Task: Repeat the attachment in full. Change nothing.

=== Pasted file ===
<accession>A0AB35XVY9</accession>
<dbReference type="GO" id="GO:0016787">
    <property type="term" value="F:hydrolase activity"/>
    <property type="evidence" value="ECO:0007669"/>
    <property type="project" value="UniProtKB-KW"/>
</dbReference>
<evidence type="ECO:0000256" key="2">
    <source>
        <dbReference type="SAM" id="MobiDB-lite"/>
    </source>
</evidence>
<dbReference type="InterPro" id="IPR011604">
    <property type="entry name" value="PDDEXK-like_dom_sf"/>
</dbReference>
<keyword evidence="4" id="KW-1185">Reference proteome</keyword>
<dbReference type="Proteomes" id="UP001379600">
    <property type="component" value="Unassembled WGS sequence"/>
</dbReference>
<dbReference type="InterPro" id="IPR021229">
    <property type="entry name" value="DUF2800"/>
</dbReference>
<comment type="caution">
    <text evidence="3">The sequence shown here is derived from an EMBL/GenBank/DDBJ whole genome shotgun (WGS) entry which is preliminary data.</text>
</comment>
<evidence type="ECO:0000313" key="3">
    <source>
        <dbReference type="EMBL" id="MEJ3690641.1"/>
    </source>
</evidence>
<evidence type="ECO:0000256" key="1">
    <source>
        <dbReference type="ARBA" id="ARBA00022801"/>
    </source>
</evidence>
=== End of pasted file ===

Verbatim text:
<accession>A0AB35XVY9</accession>
<dbReference type="GO" id="GO:0016787">
    <property type="term" value="F:hydrolase activity"/>
    <property type="evidence" value="ECO:0007669"/>
    <property type="project" value="UniProtKB-KW"/>
</dbReference>
<evidence type="ECO:0000256" key="2">
    <source>
        <dbReference type="SAM" id="MobiDB-lite"/>
    </source>
</evidence>
<dbReference type="InterPro" id="IPR011604">
    <property type="entry name" value="PDDEXK-like_dom_sf"/>
</dbReference>
<keyword evidence="4" id="KW-1185">Reference proteome</keyword>
<dbReference type="Proteomes" id="UP001379600">
    <property type="component" value="Unassembled WGS sequence"/>
</dbReference>
<dbReference type="InterPro" id="IPR021229">
    <property type="entry name" value="DUF2800"/>
</dbReference>
<comment type="caution">
    <text evidence="3">The sequence shown here is derived from an EMBL/GenBank/DDBJ whole genome shotgun (WGS) entry which is preliminary data.</text>
</comment>
<evidence type="ECO:0000313" key="3">
    <source>
        <dbReference type="EMBL" id="MEJ3690641.1"/>
    </source>
</evidence>
<evidence type="ECO:0000256" key="1">
    <source>
        <dbReference type="ARBA" id="ARBA00022801"/>
    </source>
</evidence>